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What are the fitness benefits of running?
Cardiorespiratory fitness (aerobic fitness or "cardio") is the ability of your heart to pump stronger and more efficiently and your muscles to use oxygen more efficiently. As you get more aerobically fit, your heart will pump more blood and oxygen with each beat (this is called "stroke volume") and your muscles will extract (or consume) more oxygen. For instance, if you have 100 oxygen molecules floating around in your bloodstream, a conditioned muscle might consume 75 molecules, whereas a deconditioned muscle might only consume 30, or even fewer than that. In fact, elite distance runners can be as much as three times more efficient at consuming oxygen than sedentary individuals. Running improves your aerobic fitness by increasing the activity of enzymes and hormones that stimulate the muscles and the heart to work more efficiently.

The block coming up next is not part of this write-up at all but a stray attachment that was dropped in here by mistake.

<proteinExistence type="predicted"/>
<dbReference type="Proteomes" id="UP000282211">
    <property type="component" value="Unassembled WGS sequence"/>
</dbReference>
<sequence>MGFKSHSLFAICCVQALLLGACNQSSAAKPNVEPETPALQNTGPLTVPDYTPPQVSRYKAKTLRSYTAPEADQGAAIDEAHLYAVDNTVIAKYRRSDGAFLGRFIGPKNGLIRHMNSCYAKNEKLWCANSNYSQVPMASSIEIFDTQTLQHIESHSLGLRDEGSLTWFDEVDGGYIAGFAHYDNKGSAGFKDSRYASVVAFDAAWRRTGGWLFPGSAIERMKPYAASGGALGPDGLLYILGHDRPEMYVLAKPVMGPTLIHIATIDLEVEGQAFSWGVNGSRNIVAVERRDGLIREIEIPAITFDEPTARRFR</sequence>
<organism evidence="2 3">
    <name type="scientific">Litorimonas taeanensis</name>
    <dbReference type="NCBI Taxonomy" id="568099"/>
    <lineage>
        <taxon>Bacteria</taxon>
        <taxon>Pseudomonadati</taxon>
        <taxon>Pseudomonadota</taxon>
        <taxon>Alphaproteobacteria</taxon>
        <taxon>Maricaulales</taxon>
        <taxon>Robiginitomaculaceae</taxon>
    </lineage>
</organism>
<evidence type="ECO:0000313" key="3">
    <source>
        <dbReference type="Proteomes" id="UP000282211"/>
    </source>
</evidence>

What about running and burning fat?
For years, I've been asked if running burns more fat than other exercises. My hunch was that it might, but there was never any proof. In particular, I was always perplexed by the fact that swimming burns so many calories (in some cases even more than running), yet when you look at the physiques of Olympic swimmers and compare them to elite long-distance runners, you see a more defined, cut and leaner physique on the runner. Adjusting for something called self-selection, where individuals of a certain body type might select a specific sport (for example, lean people might choose long-distance running because they already have the body type for it), I never fully understood why swimmers and some other endurance athletes weren't quite as lean as runners. Then I read a study comparing fat burning in running and uphill walking to cycling and it turned out that fat burning was 28% higher during running and walking uphill than it was during cycling. The authors of the study aren't sure why this is so, but it is suggested that the pounding of weight-bearing activities like walking and running may cause more fat burning than a seated exercise like biking, or an activity like swimming where there is no pounding at all. This is intriguing research, but more needs to be done before we truly sort out these issues.